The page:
Submitted by Bruce Owens
Henry County Emergency Management
March 2008 has been designated as Severe Storms Preparedness Month across the Commonwealth of Kentucky. The National Weather Service offices that serve the state of Kentucky along with the Kentucky Division of Emergency Management and the Kentucky Weather Preparedness Committee have designated this month as a time for severe weather preparedness. Tornado drills are being conducted in schools and factories.
The Kentucky Division of Emergency Management and Kentucky Weather Preparedness Committee urge you and your family to review these safety tips as we enter the peak severe weather season in Kentucky.
Flash Flooding Safety Rules
Flash floods and floods are the number one storm related killer in Kentucky and across the United States.
If driving, do not drive through flooded areas even if it looks shallow enough to cross. The majority of deaths due to flooding are due to people driving through flooded areas. Water only one foot deep can displace 1500 pounds! Two feet of water can easily carry most vehicles. Roadways concealed by floodwaters may not be intact.
If caught outside, go to higher ground immediately! Avoid small rivers or streams, low spots, culverts or ravines. Do not try to walk through flowing water more than ankle deep as it only takes six inches of water to knock you off your feet. Do not allow children to play around streams, drainage ditches or viaducts, storm drains or other flooded areas.
If ordered to evacuate or if rising water is threatening, leave immediately and get to higher grounds.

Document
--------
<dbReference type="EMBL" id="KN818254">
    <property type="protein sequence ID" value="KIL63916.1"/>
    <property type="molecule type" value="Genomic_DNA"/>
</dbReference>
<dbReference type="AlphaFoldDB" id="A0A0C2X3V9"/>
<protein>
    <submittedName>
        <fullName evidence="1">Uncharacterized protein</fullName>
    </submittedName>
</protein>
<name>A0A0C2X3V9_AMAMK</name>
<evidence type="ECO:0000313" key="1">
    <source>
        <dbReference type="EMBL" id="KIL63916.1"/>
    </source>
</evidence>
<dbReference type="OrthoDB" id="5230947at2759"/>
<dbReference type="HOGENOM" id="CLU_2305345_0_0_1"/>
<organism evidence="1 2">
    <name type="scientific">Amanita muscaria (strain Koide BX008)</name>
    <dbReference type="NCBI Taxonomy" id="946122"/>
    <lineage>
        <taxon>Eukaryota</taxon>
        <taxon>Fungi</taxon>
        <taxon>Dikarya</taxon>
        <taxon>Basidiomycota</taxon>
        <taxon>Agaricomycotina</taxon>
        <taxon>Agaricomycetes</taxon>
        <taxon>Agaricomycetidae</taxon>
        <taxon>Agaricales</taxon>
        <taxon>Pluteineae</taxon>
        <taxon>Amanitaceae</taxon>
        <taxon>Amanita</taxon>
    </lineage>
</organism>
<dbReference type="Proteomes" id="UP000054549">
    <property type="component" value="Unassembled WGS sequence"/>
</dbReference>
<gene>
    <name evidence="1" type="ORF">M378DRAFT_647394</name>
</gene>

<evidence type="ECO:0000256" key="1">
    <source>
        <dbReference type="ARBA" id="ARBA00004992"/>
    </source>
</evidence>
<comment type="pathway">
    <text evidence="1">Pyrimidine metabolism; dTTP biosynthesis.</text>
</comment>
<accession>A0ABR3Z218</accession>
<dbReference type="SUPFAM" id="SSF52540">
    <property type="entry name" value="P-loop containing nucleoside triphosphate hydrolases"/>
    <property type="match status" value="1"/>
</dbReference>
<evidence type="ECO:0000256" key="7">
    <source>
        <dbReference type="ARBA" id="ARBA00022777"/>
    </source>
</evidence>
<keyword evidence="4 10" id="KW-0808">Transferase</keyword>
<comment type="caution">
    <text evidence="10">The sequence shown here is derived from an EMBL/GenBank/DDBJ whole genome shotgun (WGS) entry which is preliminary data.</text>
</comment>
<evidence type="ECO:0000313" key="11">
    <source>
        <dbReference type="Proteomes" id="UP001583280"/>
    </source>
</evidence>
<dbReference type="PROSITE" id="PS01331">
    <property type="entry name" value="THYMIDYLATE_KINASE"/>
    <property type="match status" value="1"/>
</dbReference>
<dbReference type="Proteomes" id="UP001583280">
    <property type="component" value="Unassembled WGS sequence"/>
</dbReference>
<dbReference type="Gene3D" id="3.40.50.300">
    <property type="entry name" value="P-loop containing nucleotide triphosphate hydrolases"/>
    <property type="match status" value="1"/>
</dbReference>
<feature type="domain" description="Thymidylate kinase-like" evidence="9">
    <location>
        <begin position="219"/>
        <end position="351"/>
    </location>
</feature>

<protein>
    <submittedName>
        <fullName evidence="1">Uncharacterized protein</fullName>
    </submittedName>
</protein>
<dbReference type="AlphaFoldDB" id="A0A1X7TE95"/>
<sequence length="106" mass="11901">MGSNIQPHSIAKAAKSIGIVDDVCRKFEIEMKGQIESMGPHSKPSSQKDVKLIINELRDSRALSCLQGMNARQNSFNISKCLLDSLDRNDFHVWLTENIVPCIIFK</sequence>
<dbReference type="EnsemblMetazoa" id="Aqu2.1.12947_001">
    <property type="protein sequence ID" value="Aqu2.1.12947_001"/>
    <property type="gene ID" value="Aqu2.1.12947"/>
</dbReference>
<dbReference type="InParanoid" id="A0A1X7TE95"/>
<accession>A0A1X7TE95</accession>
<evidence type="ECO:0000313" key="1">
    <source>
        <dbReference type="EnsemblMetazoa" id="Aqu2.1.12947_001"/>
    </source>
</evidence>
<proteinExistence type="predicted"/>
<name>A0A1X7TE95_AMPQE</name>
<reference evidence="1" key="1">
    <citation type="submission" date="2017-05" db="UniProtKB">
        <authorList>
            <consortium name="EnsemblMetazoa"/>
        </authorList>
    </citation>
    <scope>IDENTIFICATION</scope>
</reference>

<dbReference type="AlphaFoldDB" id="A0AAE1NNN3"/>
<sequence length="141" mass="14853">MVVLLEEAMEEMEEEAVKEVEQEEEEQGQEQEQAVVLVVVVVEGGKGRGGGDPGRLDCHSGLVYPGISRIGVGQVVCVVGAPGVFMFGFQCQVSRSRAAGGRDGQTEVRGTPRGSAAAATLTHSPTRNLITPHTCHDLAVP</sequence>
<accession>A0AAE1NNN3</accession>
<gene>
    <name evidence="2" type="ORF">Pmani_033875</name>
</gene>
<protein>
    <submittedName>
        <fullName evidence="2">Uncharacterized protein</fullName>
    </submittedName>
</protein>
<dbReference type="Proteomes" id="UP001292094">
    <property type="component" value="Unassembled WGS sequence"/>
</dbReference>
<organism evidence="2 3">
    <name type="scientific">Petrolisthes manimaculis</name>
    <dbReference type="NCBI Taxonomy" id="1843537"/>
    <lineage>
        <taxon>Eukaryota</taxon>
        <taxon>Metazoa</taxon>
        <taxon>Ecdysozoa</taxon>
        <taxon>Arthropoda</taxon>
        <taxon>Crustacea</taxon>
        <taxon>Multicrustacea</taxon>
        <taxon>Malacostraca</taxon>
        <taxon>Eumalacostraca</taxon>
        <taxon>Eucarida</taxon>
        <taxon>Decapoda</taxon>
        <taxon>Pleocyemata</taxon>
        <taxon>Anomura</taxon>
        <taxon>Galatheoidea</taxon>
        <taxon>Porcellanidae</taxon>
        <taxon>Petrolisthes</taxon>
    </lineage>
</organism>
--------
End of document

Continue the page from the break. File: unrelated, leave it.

Lightning Safety Rules
Lightning is the number two storm related killer. In Kentucky, more people are killed by lightning in an average year than tornadoes. Although severe thunderstorm warnings are not issued for lightning, you should move to shelter when thunder is heard as lightning can strike to 10 to 15 miles away from where the rain is falling.
If outside go to a safe shelter immediately such as inside a sturdy building. A hard top automobile with the windows up can also offer fair protection.
If you are boating or swimming, get out of the water immediately and move to a safe shelter away from the water.
If you are in a wooded area, seek shelter under a thick growth of relatively small trees.
If you feel your hair standing on end, squat with your head between your knees. Do not lie flat!
Avoid isolated trees or other tall objects, bodies of water, sheds, fences, convertible automobiles, tractors and motorcycles.
If inside, avoid using the telephone except for emergencies or other electrical appliances.
Do not take a bath or shower during a thunderstorm.
Tornado/Severe Thunderstorm Safety Rules
In a home or building, move to a pre-designated shelter such as a basement.
If an underground shelter is not available, move to a small interior room or hallway on the lowest floor and get under a sturdy piece of furniture. Put as many walls as possible between you and the outdoors.
Stay away from windows.
Get out of automobiles.
Do not try to outrun a tornado in your car; instead, leave it immediately for safe shelter. Do not seek shelter in an underpass.
If caught outside or in a vehicle, lie flat in a nearby ditch or depression and cover your head with your hands.
Be aware of flying debris. Flying debris from tornadoes and high winds causes most fatalities and injuries.
Mobile homes, even if tied down, offer little protection from tornadoes or high winds. You should leave a mobile home and go to the lowest floor of a sturdy building or storm shelter.
For more information contact Bruce Owens at (502) 845-2653 or (502) 845-4916.